California Dreamy

California Dreamy

Interview with photographer Ryan Fields

Surfer and ocean-advocate Ryan Fields discusses his photography and how his relationship with the water impacts his creative work

What was your first introduction to photography and videography?

Ryan Fields: My high school had a less-than-ideal art program, but the photography department was different. I took photo and video classes and was lucky enough to have great teachers. My photography teacher was incredibly patient and often challenged us to think of the 'why' behind every photo as well as teaching us the technical aspects. Since I started taking photos in her class, I have stuck with it and knew I wanted to do that for the rest of my life.

Your photos create a sense of dreamy summer nostalgia. How would you describe your style and what you're trying to communicate through your work?

Ryan Fields: That's the mood I've always wanted to capture. It's just what I'm attracted to visually. So I lean heavily into that and photograph it. I really enjoy shooting in beautiful remote locations, so I think that that ties into it a bit.

So much of your storytelling takes place in and near the water. What inspires you about the ocean?

Ryan Fields: Even before I began surfing, I've always been drawn to the ocean. I can't exactly put my finger on why it is, but there's something so hypnotizing and refreshing about being near a wild body of water like that. It makes me feel like I can go out there and stare at the water, and it can completely reset my mental state and refresh my creativity—something about that constant flow of new water.

How do you feel your proximity to the ocean affected how you see the world?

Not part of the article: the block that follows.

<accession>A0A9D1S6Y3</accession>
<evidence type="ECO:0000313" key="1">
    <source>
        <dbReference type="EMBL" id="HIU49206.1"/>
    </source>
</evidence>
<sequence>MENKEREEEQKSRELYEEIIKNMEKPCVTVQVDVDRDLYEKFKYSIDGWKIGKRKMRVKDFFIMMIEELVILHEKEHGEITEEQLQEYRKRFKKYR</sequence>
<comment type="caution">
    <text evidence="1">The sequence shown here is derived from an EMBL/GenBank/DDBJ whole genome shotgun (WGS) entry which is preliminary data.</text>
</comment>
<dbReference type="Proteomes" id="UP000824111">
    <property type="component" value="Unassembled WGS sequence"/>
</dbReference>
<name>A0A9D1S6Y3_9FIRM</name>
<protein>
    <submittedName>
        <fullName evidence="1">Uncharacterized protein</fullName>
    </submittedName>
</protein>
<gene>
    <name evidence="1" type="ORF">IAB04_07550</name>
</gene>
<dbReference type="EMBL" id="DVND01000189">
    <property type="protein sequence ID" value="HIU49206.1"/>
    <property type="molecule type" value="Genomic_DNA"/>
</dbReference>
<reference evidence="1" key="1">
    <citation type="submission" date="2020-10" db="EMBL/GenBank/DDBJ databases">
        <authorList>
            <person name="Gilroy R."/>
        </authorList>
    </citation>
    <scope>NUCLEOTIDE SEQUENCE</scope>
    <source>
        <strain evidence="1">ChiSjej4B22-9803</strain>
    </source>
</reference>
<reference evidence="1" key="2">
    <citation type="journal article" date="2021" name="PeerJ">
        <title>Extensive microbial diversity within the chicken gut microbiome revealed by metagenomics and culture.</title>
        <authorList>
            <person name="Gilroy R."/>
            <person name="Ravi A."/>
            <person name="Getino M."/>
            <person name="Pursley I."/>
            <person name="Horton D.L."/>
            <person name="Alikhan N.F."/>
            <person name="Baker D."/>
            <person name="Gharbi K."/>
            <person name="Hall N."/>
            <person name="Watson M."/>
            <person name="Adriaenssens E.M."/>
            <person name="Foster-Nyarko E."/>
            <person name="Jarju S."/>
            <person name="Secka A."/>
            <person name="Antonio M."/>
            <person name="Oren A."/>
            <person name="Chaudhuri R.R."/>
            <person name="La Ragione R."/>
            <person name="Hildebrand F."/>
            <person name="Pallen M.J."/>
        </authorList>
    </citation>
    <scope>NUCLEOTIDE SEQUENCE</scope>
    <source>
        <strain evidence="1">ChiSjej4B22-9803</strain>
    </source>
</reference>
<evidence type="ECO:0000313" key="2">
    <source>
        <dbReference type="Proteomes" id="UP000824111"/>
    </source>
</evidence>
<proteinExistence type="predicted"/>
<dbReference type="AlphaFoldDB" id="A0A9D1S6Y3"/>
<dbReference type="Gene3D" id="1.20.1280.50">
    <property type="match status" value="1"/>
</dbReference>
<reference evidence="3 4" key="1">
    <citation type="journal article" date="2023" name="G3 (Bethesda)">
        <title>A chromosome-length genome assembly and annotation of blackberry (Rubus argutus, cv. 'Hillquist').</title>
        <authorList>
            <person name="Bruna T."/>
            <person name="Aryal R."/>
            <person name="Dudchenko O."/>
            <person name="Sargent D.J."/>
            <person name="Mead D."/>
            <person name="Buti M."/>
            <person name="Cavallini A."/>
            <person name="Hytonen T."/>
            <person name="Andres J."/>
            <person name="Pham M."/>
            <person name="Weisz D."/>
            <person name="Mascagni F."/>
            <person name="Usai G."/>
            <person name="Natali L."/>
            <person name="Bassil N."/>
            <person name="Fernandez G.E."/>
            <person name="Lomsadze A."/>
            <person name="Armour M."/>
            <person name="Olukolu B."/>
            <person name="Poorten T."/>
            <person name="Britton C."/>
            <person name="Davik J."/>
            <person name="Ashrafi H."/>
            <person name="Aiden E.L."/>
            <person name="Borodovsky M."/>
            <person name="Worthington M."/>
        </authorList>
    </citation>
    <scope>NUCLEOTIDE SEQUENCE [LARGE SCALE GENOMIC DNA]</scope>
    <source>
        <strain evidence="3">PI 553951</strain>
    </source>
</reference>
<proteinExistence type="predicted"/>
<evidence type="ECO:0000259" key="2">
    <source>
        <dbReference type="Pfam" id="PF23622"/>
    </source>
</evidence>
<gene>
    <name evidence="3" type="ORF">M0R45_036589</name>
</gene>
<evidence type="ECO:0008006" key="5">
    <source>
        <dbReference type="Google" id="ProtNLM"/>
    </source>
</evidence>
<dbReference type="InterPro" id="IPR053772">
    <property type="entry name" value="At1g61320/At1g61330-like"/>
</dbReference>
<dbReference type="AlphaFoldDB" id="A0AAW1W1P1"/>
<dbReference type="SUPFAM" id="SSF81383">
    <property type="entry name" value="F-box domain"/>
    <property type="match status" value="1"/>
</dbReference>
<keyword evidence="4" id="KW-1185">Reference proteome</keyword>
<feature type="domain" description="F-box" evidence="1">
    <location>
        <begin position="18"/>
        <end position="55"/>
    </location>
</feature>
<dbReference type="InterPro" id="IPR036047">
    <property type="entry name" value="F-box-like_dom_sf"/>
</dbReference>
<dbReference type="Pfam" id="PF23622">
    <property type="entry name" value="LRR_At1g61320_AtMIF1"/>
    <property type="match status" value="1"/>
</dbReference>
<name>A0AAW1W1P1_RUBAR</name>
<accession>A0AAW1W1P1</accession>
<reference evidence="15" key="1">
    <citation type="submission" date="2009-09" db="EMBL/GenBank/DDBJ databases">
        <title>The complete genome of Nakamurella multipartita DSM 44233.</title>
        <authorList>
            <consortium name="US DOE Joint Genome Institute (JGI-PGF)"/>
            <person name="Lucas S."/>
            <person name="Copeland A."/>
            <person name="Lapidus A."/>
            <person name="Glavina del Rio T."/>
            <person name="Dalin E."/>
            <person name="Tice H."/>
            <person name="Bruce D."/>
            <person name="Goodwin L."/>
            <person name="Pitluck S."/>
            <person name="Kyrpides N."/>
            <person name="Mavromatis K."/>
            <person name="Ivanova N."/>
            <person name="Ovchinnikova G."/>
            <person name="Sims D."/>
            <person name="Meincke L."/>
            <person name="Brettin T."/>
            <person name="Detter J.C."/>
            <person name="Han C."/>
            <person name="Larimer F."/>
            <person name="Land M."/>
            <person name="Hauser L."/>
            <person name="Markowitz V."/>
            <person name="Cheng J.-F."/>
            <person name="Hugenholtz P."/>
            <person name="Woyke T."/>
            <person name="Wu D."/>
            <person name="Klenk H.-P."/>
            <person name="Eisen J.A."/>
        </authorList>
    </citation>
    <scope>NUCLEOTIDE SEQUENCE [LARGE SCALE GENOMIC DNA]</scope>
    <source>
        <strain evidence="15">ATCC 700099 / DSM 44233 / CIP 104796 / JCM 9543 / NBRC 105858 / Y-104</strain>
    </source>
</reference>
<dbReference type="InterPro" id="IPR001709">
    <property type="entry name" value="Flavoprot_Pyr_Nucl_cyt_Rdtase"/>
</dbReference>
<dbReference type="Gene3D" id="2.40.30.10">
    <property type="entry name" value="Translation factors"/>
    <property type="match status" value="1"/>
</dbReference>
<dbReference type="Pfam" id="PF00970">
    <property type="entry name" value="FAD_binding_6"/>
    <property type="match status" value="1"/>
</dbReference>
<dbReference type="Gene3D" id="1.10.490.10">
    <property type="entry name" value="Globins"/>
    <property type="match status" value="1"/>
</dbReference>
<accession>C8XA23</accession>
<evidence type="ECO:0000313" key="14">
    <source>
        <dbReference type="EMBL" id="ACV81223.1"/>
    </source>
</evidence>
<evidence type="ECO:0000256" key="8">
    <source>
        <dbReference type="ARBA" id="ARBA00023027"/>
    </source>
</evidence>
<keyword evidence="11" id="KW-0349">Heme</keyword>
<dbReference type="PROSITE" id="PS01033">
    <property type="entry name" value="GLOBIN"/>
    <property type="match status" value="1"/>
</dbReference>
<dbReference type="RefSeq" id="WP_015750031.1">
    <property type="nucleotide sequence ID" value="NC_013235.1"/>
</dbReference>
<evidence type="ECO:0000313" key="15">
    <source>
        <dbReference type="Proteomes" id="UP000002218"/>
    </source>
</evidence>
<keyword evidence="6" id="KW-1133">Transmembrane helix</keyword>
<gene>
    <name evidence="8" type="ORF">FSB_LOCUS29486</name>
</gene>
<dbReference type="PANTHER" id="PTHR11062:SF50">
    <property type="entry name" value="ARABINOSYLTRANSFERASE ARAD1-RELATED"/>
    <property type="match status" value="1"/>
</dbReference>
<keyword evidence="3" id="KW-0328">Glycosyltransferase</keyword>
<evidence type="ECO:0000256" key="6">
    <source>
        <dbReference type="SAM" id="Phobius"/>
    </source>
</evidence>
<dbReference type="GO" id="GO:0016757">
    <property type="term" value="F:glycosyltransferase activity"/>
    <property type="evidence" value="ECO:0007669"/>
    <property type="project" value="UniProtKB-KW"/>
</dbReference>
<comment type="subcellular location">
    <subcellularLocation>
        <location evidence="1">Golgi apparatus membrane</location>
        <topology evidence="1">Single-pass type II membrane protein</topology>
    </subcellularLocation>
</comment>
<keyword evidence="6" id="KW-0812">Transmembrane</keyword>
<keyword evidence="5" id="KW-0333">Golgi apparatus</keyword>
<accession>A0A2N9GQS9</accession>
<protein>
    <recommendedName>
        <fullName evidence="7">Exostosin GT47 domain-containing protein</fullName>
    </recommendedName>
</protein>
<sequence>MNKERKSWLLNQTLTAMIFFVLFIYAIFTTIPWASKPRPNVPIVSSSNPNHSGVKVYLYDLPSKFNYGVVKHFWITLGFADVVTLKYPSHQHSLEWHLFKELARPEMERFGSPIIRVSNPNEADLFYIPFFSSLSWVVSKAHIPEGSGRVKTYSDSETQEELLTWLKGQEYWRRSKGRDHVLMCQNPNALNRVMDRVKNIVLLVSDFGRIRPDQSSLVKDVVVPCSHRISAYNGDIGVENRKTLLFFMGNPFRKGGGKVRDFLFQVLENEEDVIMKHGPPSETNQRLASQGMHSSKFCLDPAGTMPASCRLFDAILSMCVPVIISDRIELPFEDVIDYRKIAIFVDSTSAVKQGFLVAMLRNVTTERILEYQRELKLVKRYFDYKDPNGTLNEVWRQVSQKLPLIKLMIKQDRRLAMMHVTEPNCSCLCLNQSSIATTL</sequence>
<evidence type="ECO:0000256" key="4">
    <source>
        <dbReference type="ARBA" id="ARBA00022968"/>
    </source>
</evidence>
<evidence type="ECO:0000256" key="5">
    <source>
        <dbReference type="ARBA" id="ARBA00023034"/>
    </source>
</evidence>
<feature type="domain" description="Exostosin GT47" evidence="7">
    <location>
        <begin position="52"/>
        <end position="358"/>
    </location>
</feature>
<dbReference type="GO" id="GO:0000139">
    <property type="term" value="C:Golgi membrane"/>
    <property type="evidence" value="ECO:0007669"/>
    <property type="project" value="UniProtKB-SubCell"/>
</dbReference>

Ryan Fields: It's definitely impacted my work. I always notice that when I'm shooting projects inland away from the ocean, I'm nowhere near as creatively inspired. It could be a beautiful location in the desert or the mountains, and I'm just not as creatively fulfilled and inspired. Something about the ocean fills me up.

Ryan Fields wearing the Seapine Surf Stripe Nautilus Boardshort

Photograph of Seapine Surf Stripe Boardshort

Your latest project, HAND SHAPED, focuses on artisans in San Diego who craft surfboards by hand. Your photos create a tactile sense of craftsmanship. What was the inspiration behind this series, and what can you tell us about the people you featured?

Ryan Fields: I've always been drawn to artisans or people working with their hands. Beautiful craftsmanship has always captivated me, perhaps because I'm pretty bad with my hands, so I can appreciate when others have honed such tactile skills. 

The idea for HAND SHAPED started when my roommate and good buddy, Trevor Blount, started getting into shaping surfboards. He began making surfboards out of our garage, and it was an excellent way to see it firsthand. I had surfed boards he'd made for me, but I had no idea what the process entailed.

Being able to photograph his process and have that intimate moment in this studio that he built in our garage as I watched him create this incredibly intricate surfboard out of a block of lumpy foam was incredible. From then on, I just had to know and see more, and I started studying other shapers down the Southern California coast. I was fascinated by how the process differed from shaper to shaper.